Pubdate: Tue, 18 Nov 2003
Source: Winnipeg Free Press (CN MB)
Copyright: 2003 Winnipeg Free Press
Author: Nick Martin


Ombudsman Discourages Winkler School's Plan

IT would have been unlawful and unnecessary for Garden Valley School 
Division to subject Winkler high school athletes to random drug testing, 
the provincial ombudsman has concluded.

In fact, the provincial agency said, Winkler seems to have done a very good 
job of promoting abstinence from drugs among its young people.

Trustees dropped their controversial plans last month for random urine 
testing of 300 student athletes after receiving the ombudsman's report.

"The proposed collection of personal health information would not be 
lawful, or necessary, or effective," the provincial ombudsman's office 
emphasized in the lengthy report that was made public yesterday.

Never before has an issue investigated by the ombudsman received so much 
local, national and international attention, the report said.

The ombudsman said the division showed no evidence that there is a drug 
problem in the Winkler high school, and did not show a single case of a 
student being injured because of drug use. The division's own student 
survey last year found less than one per cent of junior high students using 
drugs, seven per cent of senior high students using marijuana, and less 
than two per cent of senior students using other drugs.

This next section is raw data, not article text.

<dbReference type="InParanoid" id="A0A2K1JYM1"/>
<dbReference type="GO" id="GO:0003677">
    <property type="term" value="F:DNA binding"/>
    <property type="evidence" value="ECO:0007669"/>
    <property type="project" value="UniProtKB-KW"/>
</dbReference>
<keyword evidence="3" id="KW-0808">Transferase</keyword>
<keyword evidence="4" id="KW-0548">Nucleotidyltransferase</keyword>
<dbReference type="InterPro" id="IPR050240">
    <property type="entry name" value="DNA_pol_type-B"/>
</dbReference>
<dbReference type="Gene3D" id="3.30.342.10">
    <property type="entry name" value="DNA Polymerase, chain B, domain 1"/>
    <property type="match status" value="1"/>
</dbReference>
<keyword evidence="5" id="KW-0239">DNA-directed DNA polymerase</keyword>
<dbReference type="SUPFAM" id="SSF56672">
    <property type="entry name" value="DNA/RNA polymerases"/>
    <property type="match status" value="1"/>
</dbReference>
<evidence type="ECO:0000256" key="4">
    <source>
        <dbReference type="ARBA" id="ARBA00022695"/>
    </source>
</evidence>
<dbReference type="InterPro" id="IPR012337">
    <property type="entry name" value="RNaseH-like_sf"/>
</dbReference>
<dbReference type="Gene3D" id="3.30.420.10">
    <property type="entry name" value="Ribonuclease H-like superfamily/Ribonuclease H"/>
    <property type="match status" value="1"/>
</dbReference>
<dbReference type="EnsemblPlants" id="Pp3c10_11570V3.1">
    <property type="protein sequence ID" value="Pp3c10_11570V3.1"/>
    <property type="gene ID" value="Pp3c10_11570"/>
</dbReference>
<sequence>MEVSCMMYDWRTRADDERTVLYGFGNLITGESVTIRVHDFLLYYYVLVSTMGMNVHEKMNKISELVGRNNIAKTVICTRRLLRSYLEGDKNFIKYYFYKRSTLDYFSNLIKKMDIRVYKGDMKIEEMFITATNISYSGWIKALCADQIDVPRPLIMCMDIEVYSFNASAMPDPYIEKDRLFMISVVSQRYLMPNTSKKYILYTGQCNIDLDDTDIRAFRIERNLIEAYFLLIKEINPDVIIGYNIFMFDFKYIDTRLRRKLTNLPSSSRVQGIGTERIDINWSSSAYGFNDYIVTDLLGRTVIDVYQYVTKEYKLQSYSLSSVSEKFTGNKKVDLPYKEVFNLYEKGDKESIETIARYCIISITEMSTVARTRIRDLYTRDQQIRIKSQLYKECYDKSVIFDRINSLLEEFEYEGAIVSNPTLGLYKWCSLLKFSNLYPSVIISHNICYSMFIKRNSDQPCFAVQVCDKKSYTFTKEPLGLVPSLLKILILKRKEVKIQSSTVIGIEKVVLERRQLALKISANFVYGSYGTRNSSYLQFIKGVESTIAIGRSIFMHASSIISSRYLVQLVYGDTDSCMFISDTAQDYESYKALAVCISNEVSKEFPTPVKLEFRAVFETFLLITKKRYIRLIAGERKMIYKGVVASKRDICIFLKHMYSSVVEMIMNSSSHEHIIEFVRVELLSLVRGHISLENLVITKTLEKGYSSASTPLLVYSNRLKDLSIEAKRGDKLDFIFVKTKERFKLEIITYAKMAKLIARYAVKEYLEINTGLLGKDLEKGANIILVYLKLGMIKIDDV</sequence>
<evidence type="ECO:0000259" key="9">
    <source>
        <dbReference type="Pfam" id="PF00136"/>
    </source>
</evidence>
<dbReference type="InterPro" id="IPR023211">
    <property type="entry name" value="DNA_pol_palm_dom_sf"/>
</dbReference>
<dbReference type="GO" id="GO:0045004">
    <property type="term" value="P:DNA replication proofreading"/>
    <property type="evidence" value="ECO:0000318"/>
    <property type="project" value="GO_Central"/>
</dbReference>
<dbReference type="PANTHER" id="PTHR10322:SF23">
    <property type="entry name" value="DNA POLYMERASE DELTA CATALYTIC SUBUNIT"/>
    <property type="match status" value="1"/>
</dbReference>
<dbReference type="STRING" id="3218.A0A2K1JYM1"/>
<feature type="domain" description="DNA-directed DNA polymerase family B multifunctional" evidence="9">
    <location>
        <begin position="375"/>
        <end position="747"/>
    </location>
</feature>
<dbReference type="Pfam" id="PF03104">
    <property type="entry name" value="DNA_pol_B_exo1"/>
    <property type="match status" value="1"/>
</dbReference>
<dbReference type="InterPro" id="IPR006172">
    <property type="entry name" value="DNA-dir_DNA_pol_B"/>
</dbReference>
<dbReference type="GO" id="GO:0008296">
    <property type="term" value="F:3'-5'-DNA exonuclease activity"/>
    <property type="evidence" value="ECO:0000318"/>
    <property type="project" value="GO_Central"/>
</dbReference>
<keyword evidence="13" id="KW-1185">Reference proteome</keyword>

"It would appear that there are factors in the school and the community 
that successfully promote abstinence," said the ombudsman.

Garden Valley Collegiate in Winkler drew media attention throughout Canada 
and from the U.S. after convincing school trustees to back a plan to 
randomly test student athletes for use of marijuana, cocaine and other 
drugs. The testing would not have covered steroids and other 
performance-enhancing drugs.

The school would have randomly picked students and sent them to a nearby 
clinic in Winkler to provide a sample, which would have been sent to a lab 
for analysis.

The division held off on testing until it heard from the ombudsman, which 
has the authority to investigate if personal privacy is being violated 
under the Personal Health Information Act.

"Unlike reasonable suspicion testing, random testing presumes everyone is 
guilty" until proven innocent, said the provincial agency. The division 
said most drug use takes place outside school hours and testing would be 
largely directed at what students do outside school, which the ombudsman 
found troubling: "It is our view that the collection of drug test results 
for that purpose would not be lawful."

Testing urine does not show when and where a person consumed drugs, nor 
does it show if someone is impaired, said the report, adding that the fear 
of being caught could drive a drug user out of a positive influence such as 

Students being tested would also be forced to disclose if they had taken 
medication for a variety of reasons, such as depression, sexually 
transmitted diseases, schizophrenia or birth control, all protected by the 
PHIA, said the report.

Collegiate principal Dan Giesbrecht has argued that the ombudsman's report 
is just advice and has so far unsuccessfully urged the school board to take 
the random drug testing to a Charter of Rights and Freedoms court challenge.
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